MNE host-country alliance network position and post-entry establishment mode choice
Yue Zhao (),
Ronaldo Parente (),
Stav Fainshmidt () and
Steven Carnovale ()
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Yue Zhao: University of Arkansas at Little Rock
Ronaldo Parente: Florida International University/FGV-Ebape
Stav Fainshmidt: Florida International University
Steven Carnovale: Rochester Institute of Technology
Journal of International Business Studies, 2021, vol. 52, issue 7, No 7, 1350-1364
Abstract Prior international business research recognizes that networks can affect internationalization decisions, yet our understanding of how networks in the host country do so, especially with respect to establishment mode choices between greenfield and acquisition, remains nascent. Host-country networks become particularly salient after initial entry as the multinational enterprise (MNE) more directly engages with local actors and develops embeddedness in the host country. We draw from network theory to argue that establishment modes of post-entry foreign direct investments into a host country are shaped by the MNE’s position within local alliance networks. We posit that local network centrality increases the likelihood of choosing greenfield because it provides access to broad knowledge flows and higher social status that reduce the MNE’s need to pursue acquisitions of local firms. Conversely, local network brokerage increases opportunities for knowledge recombination, making greenfield a less likely choice vis-à-vis acquisition. Using data on automotive MNEs entering the U.S. over 22 years, we find support for our predictions. Demonstrating that distinct aspects of the MNE’s local network alliance position can operate in different ways to effectuate establishment mode choices, this study advances a more nuanced understanding of how networks shape internationalization into a host country.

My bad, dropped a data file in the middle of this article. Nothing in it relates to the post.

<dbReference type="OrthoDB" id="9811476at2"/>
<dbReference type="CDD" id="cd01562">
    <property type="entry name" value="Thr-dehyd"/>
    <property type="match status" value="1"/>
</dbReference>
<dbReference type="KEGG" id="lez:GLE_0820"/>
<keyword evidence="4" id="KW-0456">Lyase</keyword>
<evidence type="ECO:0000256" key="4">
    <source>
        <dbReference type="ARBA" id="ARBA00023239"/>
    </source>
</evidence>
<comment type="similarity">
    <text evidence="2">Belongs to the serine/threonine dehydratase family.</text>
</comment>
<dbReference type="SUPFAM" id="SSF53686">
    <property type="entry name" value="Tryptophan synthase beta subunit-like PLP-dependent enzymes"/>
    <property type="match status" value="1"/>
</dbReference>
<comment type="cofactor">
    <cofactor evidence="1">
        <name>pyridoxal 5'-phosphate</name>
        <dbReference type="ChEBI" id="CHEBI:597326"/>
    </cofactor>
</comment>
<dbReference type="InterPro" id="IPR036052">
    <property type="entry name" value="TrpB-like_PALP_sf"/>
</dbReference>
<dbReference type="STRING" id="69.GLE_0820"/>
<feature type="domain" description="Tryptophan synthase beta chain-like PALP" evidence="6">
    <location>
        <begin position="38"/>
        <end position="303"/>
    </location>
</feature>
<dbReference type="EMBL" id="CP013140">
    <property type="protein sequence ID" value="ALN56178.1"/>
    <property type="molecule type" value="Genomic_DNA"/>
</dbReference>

Keywords: network centrality; network brokerage; host-country expansion; establishment mode (search for similar items in EconPapers)
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